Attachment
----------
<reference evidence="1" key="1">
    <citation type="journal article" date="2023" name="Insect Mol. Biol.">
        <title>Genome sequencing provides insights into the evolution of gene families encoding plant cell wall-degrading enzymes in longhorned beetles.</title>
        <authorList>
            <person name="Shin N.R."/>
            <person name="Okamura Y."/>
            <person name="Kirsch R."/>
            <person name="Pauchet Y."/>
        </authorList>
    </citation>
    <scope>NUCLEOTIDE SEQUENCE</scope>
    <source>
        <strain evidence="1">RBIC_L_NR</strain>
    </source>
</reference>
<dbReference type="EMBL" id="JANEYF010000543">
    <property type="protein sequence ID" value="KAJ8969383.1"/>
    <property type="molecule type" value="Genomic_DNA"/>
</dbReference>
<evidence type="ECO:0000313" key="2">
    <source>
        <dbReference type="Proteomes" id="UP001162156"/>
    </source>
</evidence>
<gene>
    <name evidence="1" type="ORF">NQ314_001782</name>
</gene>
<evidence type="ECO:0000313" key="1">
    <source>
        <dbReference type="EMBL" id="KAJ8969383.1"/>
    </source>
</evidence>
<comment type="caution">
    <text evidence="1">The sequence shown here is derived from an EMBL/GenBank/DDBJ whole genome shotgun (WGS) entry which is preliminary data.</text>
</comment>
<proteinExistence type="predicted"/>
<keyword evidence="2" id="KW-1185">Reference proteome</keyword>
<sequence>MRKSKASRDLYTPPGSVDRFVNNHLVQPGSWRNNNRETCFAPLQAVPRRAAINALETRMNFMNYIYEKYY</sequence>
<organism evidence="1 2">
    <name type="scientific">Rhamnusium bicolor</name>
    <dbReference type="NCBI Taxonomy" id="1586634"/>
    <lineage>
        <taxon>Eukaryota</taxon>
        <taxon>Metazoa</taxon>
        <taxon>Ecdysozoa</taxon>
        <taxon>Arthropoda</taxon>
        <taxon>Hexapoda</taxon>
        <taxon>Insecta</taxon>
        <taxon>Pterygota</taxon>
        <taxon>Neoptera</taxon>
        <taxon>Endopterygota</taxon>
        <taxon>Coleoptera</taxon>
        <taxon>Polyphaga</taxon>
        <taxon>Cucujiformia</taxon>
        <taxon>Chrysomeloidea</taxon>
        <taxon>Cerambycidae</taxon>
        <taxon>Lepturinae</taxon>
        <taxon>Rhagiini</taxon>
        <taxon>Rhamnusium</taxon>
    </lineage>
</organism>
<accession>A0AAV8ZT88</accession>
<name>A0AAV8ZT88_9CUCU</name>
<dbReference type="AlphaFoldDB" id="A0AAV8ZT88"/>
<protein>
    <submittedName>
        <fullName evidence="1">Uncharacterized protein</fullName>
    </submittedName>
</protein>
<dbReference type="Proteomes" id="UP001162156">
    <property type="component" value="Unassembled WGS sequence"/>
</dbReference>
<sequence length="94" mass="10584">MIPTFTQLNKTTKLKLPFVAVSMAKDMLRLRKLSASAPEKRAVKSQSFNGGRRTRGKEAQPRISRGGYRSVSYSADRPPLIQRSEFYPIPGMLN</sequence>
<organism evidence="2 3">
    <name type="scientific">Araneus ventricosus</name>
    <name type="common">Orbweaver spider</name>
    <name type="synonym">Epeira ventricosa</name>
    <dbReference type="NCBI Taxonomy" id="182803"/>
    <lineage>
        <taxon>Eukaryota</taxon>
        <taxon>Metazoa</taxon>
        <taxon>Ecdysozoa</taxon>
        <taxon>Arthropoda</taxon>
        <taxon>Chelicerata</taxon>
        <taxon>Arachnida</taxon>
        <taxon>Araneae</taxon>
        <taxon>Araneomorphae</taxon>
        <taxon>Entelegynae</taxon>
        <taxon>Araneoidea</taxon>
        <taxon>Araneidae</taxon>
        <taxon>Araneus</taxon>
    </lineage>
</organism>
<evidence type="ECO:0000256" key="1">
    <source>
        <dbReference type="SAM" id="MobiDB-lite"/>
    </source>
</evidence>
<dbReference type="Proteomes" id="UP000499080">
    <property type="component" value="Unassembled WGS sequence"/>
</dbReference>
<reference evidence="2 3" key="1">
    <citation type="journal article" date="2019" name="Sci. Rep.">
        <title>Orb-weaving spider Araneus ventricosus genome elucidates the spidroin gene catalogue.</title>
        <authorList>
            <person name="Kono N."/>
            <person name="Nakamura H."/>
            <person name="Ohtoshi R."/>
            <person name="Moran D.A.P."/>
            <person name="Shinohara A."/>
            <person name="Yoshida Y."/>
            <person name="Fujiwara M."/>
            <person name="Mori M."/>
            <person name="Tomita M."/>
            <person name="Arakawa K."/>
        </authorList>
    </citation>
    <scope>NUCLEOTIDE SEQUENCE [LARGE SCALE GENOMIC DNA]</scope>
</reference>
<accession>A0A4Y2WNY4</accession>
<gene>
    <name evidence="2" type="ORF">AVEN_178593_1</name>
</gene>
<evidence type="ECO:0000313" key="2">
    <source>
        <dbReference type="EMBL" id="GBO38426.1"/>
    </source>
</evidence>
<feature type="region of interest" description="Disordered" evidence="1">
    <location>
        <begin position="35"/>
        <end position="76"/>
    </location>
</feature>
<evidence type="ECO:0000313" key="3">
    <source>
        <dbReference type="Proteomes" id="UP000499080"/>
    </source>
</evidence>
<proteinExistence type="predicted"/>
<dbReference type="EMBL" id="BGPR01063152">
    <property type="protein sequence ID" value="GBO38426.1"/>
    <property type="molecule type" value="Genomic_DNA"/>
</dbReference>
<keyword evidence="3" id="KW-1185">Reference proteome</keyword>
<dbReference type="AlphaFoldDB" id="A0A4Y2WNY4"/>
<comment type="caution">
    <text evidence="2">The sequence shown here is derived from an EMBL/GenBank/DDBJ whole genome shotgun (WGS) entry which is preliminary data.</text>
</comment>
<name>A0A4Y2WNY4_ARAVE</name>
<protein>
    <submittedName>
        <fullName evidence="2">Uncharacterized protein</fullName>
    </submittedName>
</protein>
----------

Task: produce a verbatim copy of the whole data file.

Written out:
<reference evidence="1" key="1">
    <citation type="journal article" date="2023" name="Insect Mol. Biol.">
        <title>Genome sequencing provides insights into the evolution of gene families encoding plant cell wall-degrading enzymes in longhorned beetles.</title>
        <authorList>
            <person name="Shin N.R."/>
            <person name="Okamura Y."/>
            <person name="Kirsch R."/>
            <person name="Pauchet Y."/>
        </authorList>
    </citation>
    <scope>NUCLEOTIDE SEQUENCE</scope>
    <source>
        <strain evidence="1">RBIC_L_NR</strain>
    </source>
</reference>
<dbReference type="EMBL" id="JANEYF010000543">
    <property type="protein sequence ID" value="KAJ8969383.1"/>
    <property type="molecule type" value="Genomic_DNA"/>
</dbReference>
<evidence type="ECO:0000313" key="2">
    <source>
        <dbReference type="Proteomes" id="UP001162156"/>
    </source>
</evidence>
<gene>
    <name evidence="1" type="ORF">NQ314_001782</name>
</gene>
<evidence type="ECO:0000313" key="1">
    <source>
        <dbReference type="EMBL" id="KAJ8969383.1"/>
    </source>
</evidence>
<comment type="caution">
    <text evidence="1">The sequence shown here is derived from an EMBL/GenBank/DDBJ whole genome shotgun (WGS) entry which is preliminary data.</text>
</comment>
<proteinExistence type="predicted"/>
<keyword evidence="2" id="KW-1185">Reference proteome</keyword>
<sequence>MRKSKASRDLYTPPGSVDRFVNNHLVQPGSWRNNNRETCFAPLQAVPRRAAINALETRMNFMNYIYEKYY</sequence>
<organism evidence="1 2">
    <name type="scientific">Rhamnusium bicolor</name>
    <dbReference type="NCBI Taxonomy" id="1586634"/>
    <lineage>
        <taxon>Eukaryota</taxon>
        <taxon>Metazoa</taxon>
        <taxon>Ecdysozoa</taxon>
        <taxon>Arthropoda</taxon>
        <taxon>Hexapoda</taxon>
        <taxon>Insecta</taxon>
        <taxon>Pterygota</taxon>
        <taxon>Neoptera</taxon>
        <taxon>Endopterygota</taxon>
        <taxon>Coleoptera</taxon>
        <taxon>Polyphaga</taxon>
        <taxon>Cucujiformia</taxon>
        <taxon>Chrysomeloidea</taxon>
        <taxon>Cerambycidae</taxon>
        <taxon>Lepturinae</taxon>
        <taxon>Rhagiini</taxon>
        <taxon>Rhamnusium</taxon>
    </lineage>
</organism>
<accession>A0AAV8ZT88</accession>
<name>A0AAV8ZT88_9CUCU</name>
<dbReference type="AlphaFoldDB" id="A0AAV8ZT88"/>
<protein>
    <submittedName>
        <fullName evidence="1">Uncharacterized protein</fullName>
    </submittedName>
</protein>
<dbReference type="Proteomes" id="UP001162156">
    <property type="component" value="Unassembled WGS sequence"/>
</dbReference>
<sequence length="94" mass="10584">MIPTFTQLNKTTKLKLPFVAVSMAKDMLRLRKLSASAPEKRAVKSQSFNGGRRTRGKEAQPRISRGGYRSVSYSADRPPLIQRSEFYPIPGMLN</sequence>
<organism evidence="2 3">
    <name type="scientific">Araneus ventricosus</name>
    <name type="common">Orbweaver spider</name>
    <name type="synonym">Epeira ventricosa</name>
    <dbReference type="NCBI Taxonomy" id="182803"/>
    <lineage>
        <taxon>Eukaryota</taxon>
        <taxon>Metazoa</taxon>
        <taxon>Ecdysozoa</taxon>
        <taxon>Arthropoda</taxon>
        <taxon>Chelicerata</taxon>
        <taxon>Arachnida</taxon>
        <taxon>Araneae</taxon>
        <taxon>Araneomorphae</taxon>
        <taxon>Entelegynae</taxon>
        <taxon>Araneoidea</taxon>
        <taxon>Araneidae</taxon>
        <taxon>Araneus</taxon>
    </lineage>
</organism>
<evidence type="ECO:0000256" key="1">
    <source>
        <dbReference type="SAM" id="MobiDB-lite"/>
    </source>
</evidence>
<dbReference type="Proteomes" id="UP000499080">
    <property type="component" value="Unassembled WGS sequence"/>
</dbReference>
<reference evidence="2 3" key="1">
    <citation type="journal article" date="2019" name="Sci. Rep.">
        <title>Orb-weaving spider Araneus ventricosus genome elucidates the spidroin gene catalogue.</title>
        <authorList>
            <person name="Kono N."/>
            <person name="Nakamura H."/>
            <person name="Ohtoshi R."/>
            <person name="Moran D.A.P."/>
            <person name="Shinohara A."/>
            <person name="Yoshida Y."/>
            <person name="Fujiwara M."/>
            <person name="Mori M."/>
            <person name="Tomita M."/>
            <person name="Arakawa K."/>
        </authorList>
    </citation>
    <scope>NUCLEOTIDE SEQUENCE [LARGE SCALE GENOMIC DNA]</scope>
</reference>
<accession>A0A4Y2WNY4</accession>
<gene>
    <name evidence="2" type="ORF">AVEN_178593_1</name>
</gene>
<evidence type="ECO:0000313" key="2">
    <source>
        <dbReference type="EMBL" id="GBO38426.1"/>
    </source>
</evidence>
<feature type="region of interest" description="Disordered" evidence="1">
    <location>
        <begin position="35"/>
        <end position="76"/>
    </location>
</feature>
<evidence type="ECO:0000313" key="3">
    <source>
        <dbReference type="Proteomes" id="UP000499080"/>
    </source>
</evidence>
<proteinExistence type="predicted"/>
<dbReference type="EMBL" id="BGPR01063152">
    <property type="protein sequence ID" value="GBO38426.1"/>
    <property type="molecule type" value="Genomic_DNA"/>
</dbReference>
<keyword evidence="3" id="KW-1185">Reference proteome</keyword>
<dbReference type="AlphaFoldDB" id="A0A4Y2WNY4"/>
<comment type="caution">
    <text evidence="2">The sequence shown here is derived from an EMBL/GenBank/DDBJ whole genome shotgun (WGS) entry which is preliminary data.</text>
</comment>
<name>A0A4Y2WNY4_ARAVE</name>
<protein>
    <submittedName>
        <fullName evidence="2">Uncharacterized protein</fullName>
    </submittedName>
</protein>